After a fun ride through all of Des Moines, my coworker Jess and I arrived to the East Side, and the Iowa State Fair, in cycling style. As our other coworker Dave drove around looking for parking, we cooled down and spoke to the few bikers that rode up to lock down. On the ride over (about 6 miles total), one driver cussed us for cutting through traffic to avoid hitting mirrors while riding in the gutter. Another local yelled “You’re crazy!” as we sped by. “I do crazy things on my birthday!” I yelled back.
Living in Middle America now, I completely understand why our society is overweight, out of shape, and having major health problems. Here at the Iowa State Fair, you can eat unhealthy food to your heart’s content. The booth behind me serves up deep fried Twinkies and candy bars. Other booths served beef sundaes (mash potatoes as the ice cream), chicken/pork/beef on a stick, deep fried pickles, deep fried cheesecake… you get the picture! No wonder people were confused at my wanting to bike to this event.
Continue reading “Iowa State Fair Birthday Party”
Another day, another gig in Iowa. Tonight’s event was a Gin Blossoms concert by the Des Moines river. I spent most of the night tired from a late return from Madison, WI this morning. I also spent about 15 minutes debating our position to a young, naive Republican Limbaughist. She argued poorly so spent most of the talk changing the subject. I kept telling her “you aren’t convincing me to change my mind” and correcting her incorrect comments.
Most of yesterday was driving to and from Madison for another Ween concert. This show ended up being the rocker I wanted in Des Moines, and I banged my head on and off depending on which song they played (“Dr. Rock,” “It’s Gonna Be a Long Night,” and Motorhead’s “Ace of Spades” stood out). I haeard many songs that weren’t in the other show, this sold out, and the audience of mostly college kids roared and sang along to most of the songs.
At one point in the show, Gene Ween, the lead singer, told the crowd that they had a nice day in Madison. They caught a free classical show in the park near the capital and watched CNN in a sports bar. When he said this, I instantly wanted him to speak out against the growing violence that fills our media channels. The Madison crowd would’ve loved it and roared in approval. I sensed this because I saw many overtly anti-Bush shirts all night. One said “I’m an enemy combatant and I vote.” Another had Bush sucking the Statue of Liberty’s neck.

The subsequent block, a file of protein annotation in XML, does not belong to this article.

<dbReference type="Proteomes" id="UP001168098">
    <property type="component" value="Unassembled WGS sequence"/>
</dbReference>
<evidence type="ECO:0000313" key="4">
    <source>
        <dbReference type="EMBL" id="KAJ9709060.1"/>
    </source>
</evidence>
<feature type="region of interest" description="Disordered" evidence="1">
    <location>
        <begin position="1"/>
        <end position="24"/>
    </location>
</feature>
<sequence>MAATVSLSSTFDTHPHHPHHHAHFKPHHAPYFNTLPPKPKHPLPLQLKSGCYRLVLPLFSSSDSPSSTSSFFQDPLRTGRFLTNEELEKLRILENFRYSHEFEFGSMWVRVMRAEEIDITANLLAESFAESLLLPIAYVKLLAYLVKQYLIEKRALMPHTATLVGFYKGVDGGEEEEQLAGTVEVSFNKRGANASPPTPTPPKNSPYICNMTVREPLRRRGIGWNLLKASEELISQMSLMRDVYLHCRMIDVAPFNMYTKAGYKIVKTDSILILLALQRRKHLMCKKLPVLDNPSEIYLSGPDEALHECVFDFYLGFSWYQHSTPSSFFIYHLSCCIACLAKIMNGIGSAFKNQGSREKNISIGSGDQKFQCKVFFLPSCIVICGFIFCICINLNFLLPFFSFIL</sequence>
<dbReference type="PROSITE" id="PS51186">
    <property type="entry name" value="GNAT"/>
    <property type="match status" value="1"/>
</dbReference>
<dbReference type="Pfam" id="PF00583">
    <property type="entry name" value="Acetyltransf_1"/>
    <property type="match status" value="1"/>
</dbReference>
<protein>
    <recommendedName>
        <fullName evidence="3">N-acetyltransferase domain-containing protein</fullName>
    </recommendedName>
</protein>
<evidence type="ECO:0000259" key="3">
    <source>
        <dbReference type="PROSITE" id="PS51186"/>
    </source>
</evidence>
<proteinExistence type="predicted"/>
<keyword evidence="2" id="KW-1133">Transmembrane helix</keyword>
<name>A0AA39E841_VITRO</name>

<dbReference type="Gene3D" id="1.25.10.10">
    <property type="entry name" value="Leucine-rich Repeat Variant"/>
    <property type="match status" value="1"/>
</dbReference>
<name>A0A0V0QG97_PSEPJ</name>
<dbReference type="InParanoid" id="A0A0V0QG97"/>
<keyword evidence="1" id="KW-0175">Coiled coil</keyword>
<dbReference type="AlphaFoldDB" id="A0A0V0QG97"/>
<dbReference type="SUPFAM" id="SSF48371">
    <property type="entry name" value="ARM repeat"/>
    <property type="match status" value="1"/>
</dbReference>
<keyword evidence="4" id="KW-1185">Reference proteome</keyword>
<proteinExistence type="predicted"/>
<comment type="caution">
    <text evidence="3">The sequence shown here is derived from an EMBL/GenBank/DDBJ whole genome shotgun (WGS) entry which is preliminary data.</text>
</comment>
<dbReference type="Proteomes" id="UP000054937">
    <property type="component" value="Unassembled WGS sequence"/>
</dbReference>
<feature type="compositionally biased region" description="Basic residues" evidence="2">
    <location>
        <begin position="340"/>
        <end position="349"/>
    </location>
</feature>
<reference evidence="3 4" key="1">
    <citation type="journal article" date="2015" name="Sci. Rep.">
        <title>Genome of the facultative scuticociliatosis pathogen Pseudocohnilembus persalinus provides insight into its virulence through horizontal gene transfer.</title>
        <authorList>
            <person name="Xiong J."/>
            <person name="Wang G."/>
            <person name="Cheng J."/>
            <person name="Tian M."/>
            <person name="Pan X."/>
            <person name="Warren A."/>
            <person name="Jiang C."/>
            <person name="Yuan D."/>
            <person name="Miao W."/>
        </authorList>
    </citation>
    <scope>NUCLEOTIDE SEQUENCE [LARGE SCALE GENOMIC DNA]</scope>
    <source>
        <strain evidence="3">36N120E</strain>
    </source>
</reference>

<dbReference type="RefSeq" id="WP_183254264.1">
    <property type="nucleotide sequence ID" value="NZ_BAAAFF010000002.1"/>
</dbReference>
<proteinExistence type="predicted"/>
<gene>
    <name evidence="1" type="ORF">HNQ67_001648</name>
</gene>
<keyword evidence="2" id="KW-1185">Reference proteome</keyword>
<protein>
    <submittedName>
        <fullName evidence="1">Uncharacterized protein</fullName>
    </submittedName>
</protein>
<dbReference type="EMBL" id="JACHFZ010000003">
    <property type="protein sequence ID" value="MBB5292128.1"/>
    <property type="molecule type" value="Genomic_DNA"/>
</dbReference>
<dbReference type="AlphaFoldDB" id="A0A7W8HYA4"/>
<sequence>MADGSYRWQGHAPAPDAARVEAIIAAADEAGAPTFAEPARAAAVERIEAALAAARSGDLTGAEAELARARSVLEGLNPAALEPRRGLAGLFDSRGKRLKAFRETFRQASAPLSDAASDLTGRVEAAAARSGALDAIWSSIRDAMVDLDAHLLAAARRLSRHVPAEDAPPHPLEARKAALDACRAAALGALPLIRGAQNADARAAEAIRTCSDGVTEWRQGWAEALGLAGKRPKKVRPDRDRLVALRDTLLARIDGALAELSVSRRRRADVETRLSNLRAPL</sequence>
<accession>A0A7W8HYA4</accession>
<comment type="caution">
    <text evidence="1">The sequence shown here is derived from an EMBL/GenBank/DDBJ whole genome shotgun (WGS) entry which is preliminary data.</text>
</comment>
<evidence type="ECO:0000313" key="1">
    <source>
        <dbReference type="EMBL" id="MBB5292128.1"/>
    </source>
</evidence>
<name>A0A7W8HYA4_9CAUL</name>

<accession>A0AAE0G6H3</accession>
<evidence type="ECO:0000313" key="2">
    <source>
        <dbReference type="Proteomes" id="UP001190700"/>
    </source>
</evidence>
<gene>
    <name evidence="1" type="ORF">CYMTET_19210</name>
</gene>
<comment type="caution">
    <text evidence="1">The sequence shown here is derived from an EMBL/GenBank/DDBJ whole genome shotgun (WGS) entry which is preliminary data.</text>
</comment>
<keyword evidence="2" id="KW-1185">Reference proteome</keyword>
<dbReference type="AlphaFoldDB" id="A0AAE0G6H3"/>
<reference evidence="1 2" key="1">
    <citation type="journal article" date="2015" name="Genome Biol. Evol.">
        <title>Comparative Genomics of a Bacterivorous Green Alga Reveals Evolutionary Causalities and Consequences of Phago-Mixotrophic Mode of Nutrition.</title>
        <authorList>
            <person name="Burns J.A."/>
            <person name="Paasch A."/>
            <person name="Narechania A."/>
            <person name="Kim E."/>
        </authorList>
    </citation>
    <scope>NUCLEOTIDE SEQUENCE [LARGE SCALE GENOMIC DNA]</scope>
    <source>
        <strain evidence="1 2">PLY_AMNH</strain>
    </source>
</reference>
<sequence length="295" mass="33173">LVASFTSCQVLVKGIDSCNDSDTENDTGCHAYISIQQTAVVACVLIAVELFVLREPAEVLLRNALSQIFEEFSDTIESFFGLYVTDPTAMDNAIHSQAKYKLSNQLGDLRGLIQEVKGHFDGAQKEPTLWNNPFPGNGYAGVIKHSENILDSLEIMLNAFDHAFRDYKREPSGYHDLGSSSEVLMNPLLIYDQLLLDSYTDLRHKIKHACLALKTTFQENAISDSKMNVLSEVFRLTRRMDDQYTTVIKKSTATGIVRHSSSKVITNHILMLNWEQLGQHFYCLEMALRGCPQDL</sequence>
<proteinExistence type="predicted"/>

Continue reading “World War IV”
Week one in Iowa and I finally get my second day off after nine days and 440 miles of setting up the games in five different towns and cities. I had a great trip west, driving 1600 miles from Glover, VT to Des Moines. I stopped off in Troy, NY and had lunch with two friends, and then spent the night at Niagara Falls, NY. While there, I only visited the falls, once at night and then again the next morning. Further west, I lunched in Cleveland, OH and spent a night in a dingy hotel room outside of Chicago, IL.
Continue reading “Sweat-Drenched First Week in Iowa”
Sunday begins early after I wake up from a dream. My sister Karen teases and taunts me, and I end up crying on my great-grandmother’s antique, green sofa. “This is Nanny’s couch, isn’t it?” I sob. “It is!” my sister screams back at me.
Sitting up off the floor of my van, clearly awake after the dream, I instantly notice the quiet, Vermont solitude that surrounds me. I open the back doors to chirping birds and buzzing bugs. I do tai chi in the circus field where I camped and meditate in my van before I break down the sleeping set up. I then put the reworked spring on the high striker.
The barn’s bell finally rings for breakfast, so I head up to the house to grab some grub. I eat granola, cow milk (not fresh due to Bread & Puppet having to sell their dairy cow), and a banana slice. I also sip a cup of coffee made from their big machine (they also grind it with a huge grinder). Not to be greedy, I just try the homemade hot cereal with a small dab of honey. Oh, and there’s bread of course.
The Carny Mobile games set up for a Sunday Bread & Puppet show in Glover, VT
Continue reading “Bread & Puppet: The Victory Circus”
As my final days in Concord begin to speed up, my gut tells me to call and check in with Linda Elbow at Bread & Puppet. Then, after the high striker breaks a spring in Keene two days before I leave the state, I have to trouble-shoot a way to mail the replacement. So I call Linda to get the OK to next day a spring to Glover if I have to.
She says that that’s fine, and also tells me that Bread & Puppet will perform in a parade in Irasburg, VT Saturday at 6PM. I have planned on leaving my Portsmouth gig at 2:30 to arrive at Glover by 6. Linda says to make it 5:30 and I’ll get to go to the parade. I make sure that I leave Portsmouth with enough time to get up there by 5:30.
Rain in Irasburg delays Bread & Puppet’s butcher assembly, as performers seek shelter under the roof’s overhang.
Continue reading “Sudden Puppet Theater in Irasburg, VT”
A person has proclaimed that he/she is the messiah, so thousands flock to the building where he/she stays. Something tells me that I am part of the prophecy while I watch the scene on TV, and my unidentified wife/girlfriend agrees. We ask a roommate to leave and discuss my gut feeling regarding what I should do. After the talk, I stand by a mini-fridge and spend a long time setting up a light fixture. I put part of the light in the fridge after changing the original bulb with a different style of bulb.
I know people who have gone to camp near the messiah – even Deborah has gone. I have gone to the messiah’s dwelling place in an earlier dream, because Dave Cutler introduced me to two close, Jewish relations to the messiah – Seth and Avi. I go back to the building, and amongst the crowds of people, I find Seth and Avi sitting at a picnic table with Avi’s father.
Continue reading “7/14 AM Dream: Part of the Prophecy”
This will most likely be my last post before I hop in the van and head across the Mississippi. Looking around my room, I’m not sure if all of my things will fit back into the two suitcases I started out with. No worries there, because the van has room to grow. Also, just how do I pack for this carny trip across the Rust Belt? Fortunately, I will only sleep in the van Saturday night before my Bread & Puppet performance.